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And these are very practical pieces—they contain practical advice about dealing with situations where your emotions might lead you astray. I know, right. When he said we die every day, did he mean we die because we sleep? Or we die because we have fear of death, or something different? Seneca meant that every day that passes brings us one step closer to the end of our lives.

Music and the Soul in Stoicism

Exactly, and in fact that is the title of one of the two recent biographies I mentioned of Seneca: Dying Every Day. There are so many topics that Seneca covers. He uses that starting point as a way to counsel his friend Lucilius, and therefore his audience at large, about moderation. If in fact one of these days, as a result of externalities or adversity, you really do find yourself starving, you will be psychologically prepared.

What The Stoics Thought About Love

You know that you can handle it, within physiological limits. But carrying on with that style of thinking, you could end up getting someone to water-board you for a little bit, so you realise how lucky you are to be able to breathe. That would be pushing it. I think the Romans would definitely not go that far. In fact one of the four Stoic virtues is temperance—self-control, so that you do everything in moderation, including, of course, these Stoic exercises of self-deprivation. This shocks your system. The Romans did this on a regular basis.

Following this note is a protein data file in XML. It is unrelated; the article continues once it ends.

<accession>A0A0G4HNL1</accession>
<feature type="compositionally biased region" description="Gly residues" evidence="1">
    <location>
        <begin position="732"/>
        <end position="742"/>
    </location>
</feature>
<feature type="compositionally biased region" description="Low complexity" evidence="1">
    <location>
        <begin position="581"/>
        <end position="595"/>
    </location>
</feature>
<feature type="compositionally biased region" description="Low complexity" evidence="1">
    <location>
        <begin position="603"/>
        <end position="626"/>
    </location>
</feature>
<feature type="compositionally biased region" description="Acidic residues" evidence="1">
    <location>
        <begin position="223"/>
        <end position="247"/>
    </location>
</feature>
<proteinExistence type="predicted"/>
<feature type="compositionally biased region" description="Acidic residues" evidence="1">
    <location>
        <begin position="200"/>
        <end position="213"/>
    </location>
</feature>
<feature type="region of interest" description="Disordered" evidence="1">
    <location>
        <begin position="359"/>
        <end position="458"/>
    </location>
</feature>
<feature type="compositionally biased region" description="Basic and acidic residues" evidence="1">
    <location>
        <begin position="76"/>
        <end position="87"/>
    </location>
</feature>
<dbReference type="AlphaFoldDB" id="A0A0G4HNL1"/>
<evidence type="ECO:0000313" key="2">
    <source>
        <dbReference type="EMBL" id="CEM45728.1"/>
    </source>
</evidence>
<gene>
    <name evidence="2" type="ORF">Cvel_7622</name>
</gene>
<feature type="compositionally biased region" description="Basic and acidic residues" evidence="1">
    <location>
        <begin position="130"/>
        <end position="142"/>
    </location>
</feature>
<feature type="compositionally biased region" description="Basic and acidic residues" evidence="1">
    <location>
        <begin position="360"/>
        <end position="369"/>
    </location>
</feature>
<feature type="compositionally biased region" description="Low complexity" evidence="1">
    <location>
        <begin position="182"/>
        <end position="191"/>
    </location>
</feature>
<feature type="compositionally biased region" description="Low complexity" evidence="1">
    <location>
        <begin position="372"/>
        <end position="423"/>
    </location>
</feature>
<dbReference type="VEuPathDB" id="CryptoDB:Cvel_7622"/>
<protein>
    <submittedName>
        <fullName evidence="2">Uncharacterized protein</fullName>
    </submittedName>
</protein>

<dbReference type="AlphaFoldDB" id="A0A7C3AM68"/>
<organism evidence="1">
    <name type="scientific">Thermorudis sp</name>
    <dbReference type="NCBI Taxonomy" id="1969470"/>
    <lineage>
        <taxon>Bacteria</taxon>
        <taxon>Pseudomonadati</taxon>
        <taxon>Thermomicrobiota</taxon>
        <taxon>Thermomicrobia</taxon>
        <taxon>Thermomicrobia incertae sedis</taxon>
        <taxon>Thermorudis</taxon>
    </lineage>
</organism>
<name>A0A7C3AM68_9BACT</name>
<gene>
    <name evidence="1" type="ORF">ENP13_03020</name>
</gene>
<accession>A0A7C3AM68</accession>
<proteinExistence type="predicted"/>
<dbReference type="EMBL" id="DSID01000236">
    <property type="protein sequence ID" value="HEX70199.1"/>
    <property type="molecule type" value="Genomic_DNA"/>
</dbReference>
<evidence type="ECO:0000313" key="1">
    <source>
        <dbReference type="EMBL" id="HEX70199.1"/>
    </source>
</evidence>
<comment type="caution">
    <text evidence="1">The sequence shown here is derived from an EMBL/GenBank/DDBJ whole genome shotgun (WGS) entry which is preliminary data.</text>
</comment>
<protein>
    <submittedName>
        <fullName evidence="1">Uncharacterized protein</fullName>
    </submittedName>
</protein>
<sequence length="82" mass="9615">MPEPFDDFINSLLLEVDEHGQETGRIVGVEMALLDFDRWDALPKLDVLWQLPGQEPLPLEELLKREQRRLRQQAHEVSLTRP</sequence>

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They went to the thermal baths, starting with a hot sauna; then they went into hot water, what they called a calidarium; and then they jumped into what they called the frigidarium, which was this pool of really, really cold water. This cold shock has a number of effects. First of all, interestingly, there is modern research that shows that this really does have physical benefits: it helps to boost your immune system, and things like that. Beyond that, it reminds you that you can deal with these kind of things. A hot shower is a luxury.